This Op-ed from the NY Times (not Times Select) has an interesting approach to how schools should approach the lunch period in schools. Alice Waters suggests that we should be teaching "lunch" for credit. This could be approached the way that physical education classes became status quo in the 1950's. She helped establish a program in her school district called the Edible Schoolyard, which combines education on gardening and cooking.
Schools should not just serve food; they should teach it in an interactive, hands-on way, as an academic subject. Children's eating habits stay with them for the rest of their lives. The best way to defeat the obesity epidemic is to teach children about food — and thereby prevent them from ever becoming obese.This sounds like an amazing program. I would love to see inner city kids who haven't had the opportunity to grow a garden and see where food comes from directly to have that chance. And horizontally challenged grade-school PSP addicts could put down the cheetos and the games for an hour, and help learn the benefits of healthy eating at an early age. Yes, I know the alternative arguement - "the parents are the ones that should be doing that." Well, not every parent was given that opportunity or information when they were growing up either.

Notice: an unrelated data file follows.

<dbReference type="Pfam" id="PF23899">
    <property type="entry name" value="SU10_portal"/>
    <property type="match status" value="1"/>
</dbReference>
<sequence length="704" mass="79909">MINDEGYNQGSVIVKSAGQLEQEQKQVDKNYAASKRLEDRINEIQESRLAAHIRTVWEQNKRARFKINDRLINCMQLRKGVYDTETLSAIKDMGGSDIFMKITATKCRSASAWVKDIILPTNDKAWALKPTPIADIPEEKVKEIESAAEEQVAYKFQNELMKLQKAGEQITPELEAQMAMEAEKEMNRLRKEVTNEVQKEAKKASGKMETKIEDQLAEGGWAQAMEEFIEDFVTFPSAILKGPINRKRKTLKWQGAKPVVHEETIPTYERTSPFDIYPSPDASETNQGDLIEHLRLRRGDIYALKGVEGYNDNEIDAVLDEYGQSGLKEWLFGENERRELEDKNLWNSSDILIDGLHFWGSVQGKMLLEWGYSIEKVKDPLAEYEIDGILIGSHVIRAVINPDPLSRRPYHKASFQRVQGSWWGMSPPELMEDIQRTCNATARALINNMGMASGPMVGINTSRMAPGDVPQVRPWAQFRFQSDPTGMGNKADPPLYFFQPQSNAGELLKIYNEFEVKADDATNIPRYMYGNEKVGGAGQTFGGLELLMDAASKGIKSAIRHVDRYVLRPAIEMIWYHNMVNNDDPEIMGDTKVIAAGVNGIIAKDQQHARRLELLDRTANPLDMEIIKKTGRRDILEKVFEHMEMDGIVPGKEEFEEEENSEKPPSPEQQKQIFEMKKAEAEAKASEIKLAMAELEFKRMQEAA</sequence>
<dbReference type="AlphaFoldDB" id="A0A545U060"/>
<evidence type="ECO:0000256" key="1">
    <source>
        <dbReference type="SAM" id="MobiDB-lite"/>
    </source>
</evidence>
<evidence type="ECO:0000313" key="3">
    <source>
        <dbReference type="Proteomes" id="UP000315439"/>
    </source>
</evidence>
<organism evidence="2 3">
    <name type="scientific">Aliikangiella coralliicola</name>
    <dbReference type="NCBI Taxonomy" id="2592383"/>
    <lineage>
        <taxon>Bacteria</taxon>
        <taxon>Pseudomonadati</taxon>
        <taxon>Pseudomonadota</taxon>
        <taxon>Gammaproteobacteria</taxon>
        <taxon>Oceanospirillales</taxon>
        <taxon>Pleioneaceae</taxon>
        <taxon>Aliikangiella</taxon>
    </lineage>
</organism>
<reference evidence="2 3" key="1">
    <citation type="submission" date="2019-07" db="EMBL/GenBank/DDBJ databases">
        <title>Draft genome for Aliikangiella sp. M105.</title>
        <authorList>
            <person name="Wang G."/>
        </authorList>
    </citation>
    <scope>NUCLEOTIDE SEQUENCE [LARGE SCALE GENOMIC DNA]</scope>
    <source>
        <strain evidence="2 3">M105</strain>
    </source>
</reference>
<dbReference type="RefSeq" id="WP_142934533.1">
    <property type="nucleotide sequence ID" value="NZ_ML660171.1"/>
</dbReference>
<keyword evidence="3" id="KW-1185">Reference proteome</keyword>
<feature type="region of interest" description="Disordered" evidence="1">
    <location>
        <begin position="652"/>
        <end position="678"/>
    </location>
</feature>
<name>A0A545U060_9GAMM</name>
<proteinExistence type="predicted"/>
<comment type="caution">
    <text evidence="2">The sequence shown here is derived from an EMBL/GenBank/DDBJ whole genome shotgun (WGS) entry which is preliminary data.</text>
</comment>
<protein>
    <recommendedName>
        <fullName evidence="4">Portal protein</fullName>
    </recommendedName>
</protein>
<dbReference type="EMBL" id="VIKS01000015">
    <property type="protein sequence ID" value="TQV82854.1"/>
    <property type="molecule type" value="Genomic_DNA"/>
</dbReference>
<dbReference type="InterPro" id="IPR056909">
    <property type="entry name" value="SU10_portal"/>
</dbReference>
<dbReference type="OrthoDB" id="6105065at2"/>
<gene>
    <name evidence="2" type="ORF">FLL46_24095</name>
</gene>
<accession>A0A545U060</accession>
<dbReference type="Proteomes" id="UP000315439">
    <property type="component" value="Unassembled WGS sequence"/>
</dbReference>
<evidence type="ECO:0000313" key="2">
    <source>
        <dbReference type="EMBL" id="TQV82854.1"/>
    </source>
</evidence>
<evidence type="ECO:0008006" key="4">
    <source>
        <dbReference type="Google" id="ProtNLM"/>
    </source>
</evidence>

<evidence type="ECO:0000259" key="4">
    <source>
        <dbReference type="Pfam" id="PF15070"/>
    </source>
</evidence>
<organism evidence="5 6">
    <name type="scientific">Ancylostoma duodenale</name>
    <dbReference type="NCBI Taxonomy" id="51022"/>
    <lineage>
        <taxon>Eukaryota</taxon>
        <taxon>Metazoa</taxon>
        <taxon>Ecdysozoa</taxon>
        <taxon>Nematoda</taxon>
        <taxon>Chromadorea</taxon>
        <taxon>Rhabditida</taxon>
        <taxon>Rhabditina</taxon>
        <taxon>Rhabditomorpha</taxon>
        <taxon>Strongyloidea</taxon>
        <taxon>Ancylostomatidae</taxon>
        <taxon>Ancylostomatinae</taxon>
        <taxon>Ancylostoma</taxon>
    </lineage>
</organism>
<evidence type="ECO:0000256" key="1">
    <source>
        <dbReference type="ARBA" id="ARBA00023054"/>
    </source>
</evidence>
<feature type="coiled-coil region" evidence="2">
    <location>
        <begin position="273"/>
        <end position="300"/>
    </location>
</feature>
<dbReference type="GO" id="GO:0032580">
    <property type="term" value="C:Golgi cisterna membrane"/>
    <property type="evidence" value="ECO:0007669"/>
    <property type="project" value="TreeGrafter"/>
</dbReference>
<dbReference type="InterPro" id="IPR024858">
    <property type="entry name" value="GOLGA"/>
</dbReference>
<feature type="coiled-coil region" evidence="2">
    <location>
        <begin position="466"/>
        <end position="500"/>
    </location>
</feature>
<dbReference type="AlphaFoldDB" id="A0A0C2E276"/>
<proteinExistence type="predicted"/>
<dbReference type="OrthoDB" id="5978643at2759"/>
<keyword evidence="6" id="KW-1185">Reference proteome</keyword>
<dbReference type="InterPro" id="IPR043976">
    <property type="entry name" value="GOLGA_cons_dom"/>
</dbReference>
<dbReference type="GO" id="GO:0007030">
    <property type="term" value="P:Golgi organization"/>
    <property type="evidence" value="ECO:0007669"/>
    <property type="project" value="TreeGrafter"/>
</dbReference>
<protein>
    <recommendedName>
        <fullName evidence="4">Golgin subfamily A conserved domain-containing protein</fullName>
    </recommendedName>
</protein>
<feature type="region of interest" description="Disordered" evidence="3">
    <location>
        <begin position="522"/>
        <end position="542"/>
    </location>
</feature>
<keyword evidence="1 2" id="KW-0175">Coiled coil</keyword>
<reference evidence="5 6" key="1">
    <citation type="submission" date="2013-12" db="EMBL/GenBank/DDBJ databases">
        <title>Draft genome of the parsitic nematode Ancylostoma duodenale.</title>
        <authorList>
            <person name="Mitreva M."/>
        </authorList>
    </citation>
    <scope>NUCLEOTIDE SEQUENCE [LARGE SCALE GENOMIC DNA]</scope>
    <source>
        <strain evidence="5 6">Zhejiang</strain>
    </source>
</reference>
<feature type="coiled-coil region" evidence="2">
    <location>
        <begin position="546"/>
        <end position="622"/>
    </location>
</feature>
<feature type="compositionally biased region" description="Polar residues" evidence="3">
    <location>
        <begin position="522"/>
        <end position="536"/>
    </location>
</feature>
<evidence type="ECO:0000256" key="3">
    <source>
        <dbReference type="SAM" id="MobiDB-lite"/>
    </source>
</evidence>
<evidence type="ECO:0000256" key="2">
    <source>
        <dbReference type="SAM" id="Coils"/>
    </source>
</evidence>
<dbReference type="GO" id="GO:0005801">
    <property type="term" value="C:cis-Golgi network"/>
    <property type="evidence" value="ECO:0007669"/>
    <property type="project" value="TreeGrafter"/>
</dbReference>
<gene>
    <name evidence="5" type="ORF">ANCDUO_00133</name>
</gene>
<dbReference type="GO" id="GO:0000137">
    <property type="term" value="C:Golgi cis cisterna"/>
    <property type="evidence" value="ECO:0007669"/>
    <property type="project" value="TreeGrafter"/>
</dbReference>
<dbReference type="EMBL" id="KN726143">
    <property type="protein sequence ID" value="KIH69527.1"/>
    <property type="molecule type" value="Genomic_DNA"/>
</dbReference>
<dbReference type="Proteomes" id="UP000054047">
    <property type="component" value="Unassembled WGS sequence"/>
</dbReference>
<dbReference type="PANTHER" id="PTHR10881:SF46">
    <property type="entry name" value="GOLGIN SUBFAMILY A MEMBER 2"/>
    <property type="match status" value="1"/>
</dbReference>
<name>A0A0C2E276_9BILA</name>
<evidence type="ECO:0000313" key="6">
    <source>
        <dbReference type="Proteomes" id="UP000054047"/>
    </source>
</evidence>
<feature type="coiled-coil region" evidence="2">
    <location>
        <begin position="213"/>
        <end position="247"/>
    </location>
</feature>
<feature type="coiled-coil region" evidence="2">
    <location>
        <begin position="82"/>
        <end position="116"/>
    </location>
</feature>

[snip]Our program began at Martin Luther King Jr. Middle School 10 years ago, with a kitchen classroom and a garden full of fruits, vegetables and herbs. A cafeteria where students, faculty and staff members will eat together every day is under construction, and the Edible Schoolyard has become a model for a district-wide school lunch initiative.
At King School today, 1,000 children are involved in growing, preparing and sharing fresh food. These food-related activities are woven into the entire curriculum. Math classes measure garden beds. Science classes study drainage and soil erosion. History classes learn about pre-Columbian civilizations while grinding corn.